Many non-consultant leadership writers are largely unaware to this because they are students of leadership but not necessarily of organizational behavior.  Most management scholars believe that you must first understand an organization’s “behavior” before you try to manage it.  Thus, while working on my Ph.D. at Fuller I had Kent Miller of Michigan State as a professor (he is a Professor of Strategic Management there). Dr. Miller stressed that church leaders often fail at leadership because they don’t first analyze and understand the organizational behavior they are trying to manage.  All that is to say is that the writings on this are not massive (but they should be).

The student also wrote, “But I also notice that the sub-congregations that I do have (boomer’s and GenX) seem to be moving together well – at what point do you beginning looking at their inherent differences and start strategizing for it?’”

SUB-CONGREGATIONS & How To Use Them to Grow a Small Church in Just 6-Steps  Take a look at that posting.  Also, here is a quick synopsis:

1) Locate emerging sub-congregational cultures in the community.

2)  Mentor an indigenous leader from the culture you identified in Step 1 who will bring together a small group for Biblical discipleship of this indigenous culture.

3) Get the existing small group to plant another group like themselves. Don’t try to force them to divide. Rather, encourage them to reach more people by starting another group like themselves at another time or place. This is called “seeding” a new small group, where a couple leaders and a few people volunteer to start this new small group.

4)  Cluster or network your small groups at least once a quarter. By this I mean get your small groups from the same emerging sub-congregation together at least once every three months for unity building.

5)  Create more small groups as new ones approach 12 in attendance.  Use the small group “seeding” strategy of Step 3 above.  And, use Step 4 to keep these new small groups “clustering” once a quarter with other small groups of their cultural sub-congregation.

6)  Once you have a total of 50 people in your small group network, or cluster, create a new and regular worship encounter for them. This then becomes the new worship encounter for this emerging sub-congregation.  (Notice that like John Wesley, small groups [class meetings] are created before big worship gatherings [society meetings].)

I am usually stretching students with ostensibly non-traditional strategies, but the typical strategies (making everyone melt into an indistinct grey-green cultural goo) is not working.  And, the strategy I outlined above is working in churches that are growing amid disinterested and unfriendly cultures, such as St. Thomas’ Church in Sheffield England (http://www.sttoms.net ).

Size How it Affects Organizational Behavior/Structure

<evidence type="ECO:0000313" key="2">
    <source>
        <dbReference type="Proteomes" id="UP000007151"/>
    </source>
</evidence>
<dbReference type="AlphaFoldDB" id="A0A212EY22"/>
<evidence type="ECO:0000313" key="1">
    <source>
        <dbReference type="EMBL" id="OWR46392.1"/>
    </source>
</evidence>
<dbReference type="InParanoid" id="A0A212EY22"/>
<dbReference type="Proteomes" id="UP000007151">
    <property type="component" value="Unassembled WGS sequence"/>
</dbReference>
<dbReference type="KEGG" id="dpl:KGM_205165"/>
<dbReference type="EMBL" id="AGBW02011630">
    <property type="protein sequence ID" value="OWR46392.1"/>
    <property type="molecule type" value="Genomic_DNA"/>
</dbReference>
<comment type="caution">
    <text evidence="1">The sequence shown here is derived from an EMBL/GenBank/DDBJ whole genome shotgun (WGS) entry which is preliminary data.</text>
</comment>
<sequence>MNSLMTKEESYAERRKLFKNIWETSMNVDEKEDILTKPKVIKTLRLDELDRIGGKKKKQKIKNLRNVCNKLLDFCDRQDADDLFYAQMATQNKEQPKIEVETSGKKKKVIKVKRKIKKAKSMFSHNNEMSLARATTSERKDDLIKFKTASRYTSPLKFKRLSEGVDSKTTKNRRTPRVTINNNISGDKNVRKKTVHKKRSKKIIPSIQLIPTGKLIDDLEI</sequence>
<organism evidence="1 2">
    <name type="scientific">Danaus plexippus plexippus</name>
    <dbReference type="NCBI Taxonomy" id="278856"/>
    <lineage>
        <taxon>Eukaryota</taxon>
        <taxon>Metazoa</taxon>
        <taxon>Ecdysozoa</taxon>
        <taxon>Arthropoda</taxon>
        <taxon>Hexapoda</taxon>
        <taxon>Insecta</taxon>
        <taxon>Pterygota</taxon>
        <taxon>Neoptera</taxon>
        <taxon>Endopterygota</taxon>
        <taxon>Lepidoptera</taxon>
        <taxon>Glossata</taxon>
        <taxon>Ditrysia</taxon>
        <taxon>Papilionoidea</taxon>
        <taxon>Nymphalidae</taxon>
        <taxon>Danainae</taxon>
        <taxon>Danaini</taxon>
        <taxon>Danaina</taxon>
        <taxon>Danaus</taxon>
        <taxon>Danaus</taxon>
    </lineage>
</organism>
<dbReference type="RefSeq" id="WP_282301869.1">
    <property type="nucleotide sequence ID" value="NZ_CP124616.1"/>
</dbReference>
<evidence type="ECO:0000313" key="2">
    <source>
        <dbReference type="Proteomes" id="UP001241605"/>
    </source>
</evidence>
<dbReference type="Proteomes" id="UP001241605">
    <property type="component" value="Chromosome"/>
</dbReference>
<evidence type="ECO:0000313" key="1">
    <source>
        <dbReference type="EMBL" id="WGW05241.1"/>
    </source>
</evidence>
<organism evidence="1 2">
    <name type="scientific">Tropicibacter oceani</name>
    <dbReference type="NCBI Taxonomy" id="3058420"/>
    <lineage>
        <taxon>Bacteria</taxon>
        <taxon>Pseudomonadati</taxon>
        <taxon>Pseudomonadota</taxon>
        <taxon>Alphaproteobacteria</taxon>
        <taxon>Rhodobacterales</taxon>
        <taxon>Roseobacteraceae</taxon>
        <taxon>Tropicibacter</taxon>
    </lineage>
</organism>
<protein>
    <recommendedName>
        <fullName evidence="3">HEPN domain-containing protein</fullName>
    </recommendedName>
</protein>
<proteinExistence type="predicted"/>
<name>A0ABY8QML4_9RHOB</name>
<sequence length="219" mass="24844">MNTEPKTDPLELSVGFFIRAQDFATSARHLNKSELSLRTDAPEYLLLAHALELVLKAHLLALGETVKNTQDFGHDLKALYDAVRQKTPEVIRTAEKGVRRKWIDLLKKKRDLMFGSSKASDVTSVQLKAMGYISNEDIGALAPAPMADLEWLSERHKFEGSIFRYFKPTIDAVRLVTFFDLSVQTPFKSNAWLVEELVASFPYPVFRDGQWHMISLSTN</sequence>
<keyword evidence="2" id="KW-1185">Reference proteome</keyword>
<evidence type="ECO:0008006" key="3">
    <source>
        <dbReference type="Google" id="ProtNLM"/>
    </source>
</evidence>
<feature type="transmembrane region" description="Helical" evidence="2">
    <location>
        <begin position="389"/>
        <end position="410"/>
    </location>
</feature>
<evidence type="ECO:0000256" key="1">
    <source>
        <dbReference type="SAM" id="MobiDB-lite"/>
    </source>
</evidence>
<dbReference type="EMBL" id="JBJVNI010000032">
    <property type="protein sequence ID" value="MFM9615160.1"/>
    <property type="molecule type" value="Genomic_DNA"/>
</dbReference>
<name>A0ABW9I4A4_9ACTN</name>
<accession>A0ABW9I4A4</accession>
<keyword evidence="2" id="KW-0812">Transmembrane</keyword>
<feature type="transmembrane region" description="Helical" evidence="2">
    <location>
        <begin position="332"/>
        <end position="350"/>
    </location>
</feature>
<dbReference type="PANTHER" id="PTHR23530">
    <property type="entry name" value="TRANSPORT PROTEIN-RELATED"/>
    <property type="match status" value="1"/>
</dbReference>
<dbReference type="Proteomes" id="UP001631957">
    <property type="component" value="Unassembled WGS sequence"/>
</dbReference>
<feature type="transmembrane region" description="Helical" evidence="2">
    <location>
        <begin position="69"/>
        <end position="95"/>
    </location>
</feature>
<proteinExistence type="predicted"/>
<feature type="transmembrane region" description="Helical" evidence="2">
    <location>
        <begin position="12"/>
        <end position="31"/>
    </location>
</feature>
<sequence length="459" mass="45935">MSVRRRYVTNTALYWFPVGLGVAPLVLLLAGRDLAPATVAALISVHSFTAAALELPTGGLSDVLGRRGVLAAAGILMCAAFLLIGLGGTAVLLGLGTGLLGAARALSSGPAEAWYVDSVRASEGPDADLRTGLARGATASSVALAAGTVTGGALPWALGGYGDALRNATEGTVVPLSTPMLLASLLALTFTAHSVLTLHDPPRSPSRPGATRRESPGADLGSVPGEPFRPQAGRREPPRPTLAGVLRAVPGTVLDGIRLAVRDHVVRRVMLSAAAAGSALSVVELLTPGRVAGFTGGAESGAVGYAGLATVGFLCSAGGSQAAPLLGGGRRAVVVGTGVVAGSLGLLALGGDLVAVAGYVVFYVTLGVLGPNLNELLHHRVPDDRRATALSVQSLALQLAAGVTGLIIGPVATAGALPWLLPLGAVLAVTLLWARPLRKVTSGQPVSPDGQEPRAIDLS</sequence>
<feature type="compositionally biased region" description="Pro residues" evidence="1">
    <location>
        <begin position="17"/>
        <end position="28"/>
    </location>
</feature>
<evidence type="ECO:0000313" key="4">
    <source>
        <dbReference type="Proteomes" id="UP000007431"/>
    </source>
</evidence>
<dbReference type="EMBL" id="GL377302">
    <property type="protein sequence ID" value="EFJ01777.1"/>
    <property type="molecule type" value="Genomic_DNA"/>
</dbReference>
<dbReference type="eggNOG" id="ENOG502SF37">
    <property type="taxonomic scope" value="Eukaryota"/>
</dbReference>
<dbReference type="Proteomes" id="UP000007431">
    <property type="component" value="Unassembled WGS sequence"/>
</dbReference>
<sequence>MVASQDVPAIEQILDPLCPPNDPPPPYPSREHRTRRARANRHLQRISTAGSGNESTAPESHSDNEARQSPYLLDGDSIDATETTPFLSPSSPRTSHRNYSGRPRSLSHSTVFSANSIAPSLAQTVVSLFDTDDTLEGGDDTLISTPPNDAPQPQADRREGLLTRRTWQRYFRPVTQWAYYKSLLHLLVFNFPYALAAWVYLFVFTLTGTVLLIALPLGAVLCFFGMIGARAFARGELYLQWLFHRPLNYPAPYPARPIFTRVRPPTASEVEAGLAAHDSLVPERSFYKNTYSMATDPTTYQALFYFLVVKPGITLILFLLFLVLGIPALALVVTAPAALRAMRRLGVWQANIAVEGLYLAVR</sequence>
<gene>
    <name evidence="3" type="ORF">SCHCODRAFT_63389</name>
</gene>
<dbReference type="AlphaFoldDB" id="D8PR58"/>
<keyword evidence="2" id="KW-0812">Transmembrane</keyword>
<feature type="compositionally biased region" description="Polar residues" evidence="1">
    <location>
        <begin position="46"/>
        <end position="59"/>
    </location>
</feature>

McIntosh Typology:

Gary McIntosh in “Taking Your Church to the Next Level: What Got You Here Won’t Get You There.”  In the book and conference he outlined Church levels as such:

The Relational Church: 15-200 worshippers
The Managerial Church: 200-400 worshippers
The Organizational Church: 400-800 worshippers
The Centralized Church: 800-1,500 worshippers
The Decentralized Church: 1,500-plus worshippers

Whitesel Typology = McIntosh + Dunbar

Gary McIntosh has helped by delineating different types of churches. But he knows that I disagree with him on one aspect. And that is that you don’t have to have that number of worshipers to be that type of church. In other words, some of us have seen churches that are overly organized in the 150 range. And we have seen churches that exhibit all the hallmarks of the centralized church in the 300 range.

What I think is a key is that churches can be “decentralized” much before they’re up to 1500 worshipers. What Gary is saying is that churches typically are decentralized once they get over 1,500 worshipers.

But, I have seen many churches that are over 1,500 worshipers which really are structured like an organizational church. Gary knows I disagree with him and that is because I tend to work with more different varieties and sizes of churches. But I think the personalities of these five churches are valid … but just not that these personalities are limited to these size ranges.

Now, why is this important?  It is important because the “decentralized church” is for McIntosh the goal of churches.  And, I agree.  I just think you can be “decentralized” for health and growth much earlier … even around 100 attendees.

Continue reading

SIZES of CHURCHES & Why the Decentralized Alliance Model Makes the Most of the 5 Sizes put forth by McIntosh

by Bob Whitesel D.Min., Ph.D., 10/25/15.

Gary McIntosh is a good friend and I appreciate what he writes (and he must feel the same, for he has endorsed my books). But, that doesn’t mean we don’t at times see things differently.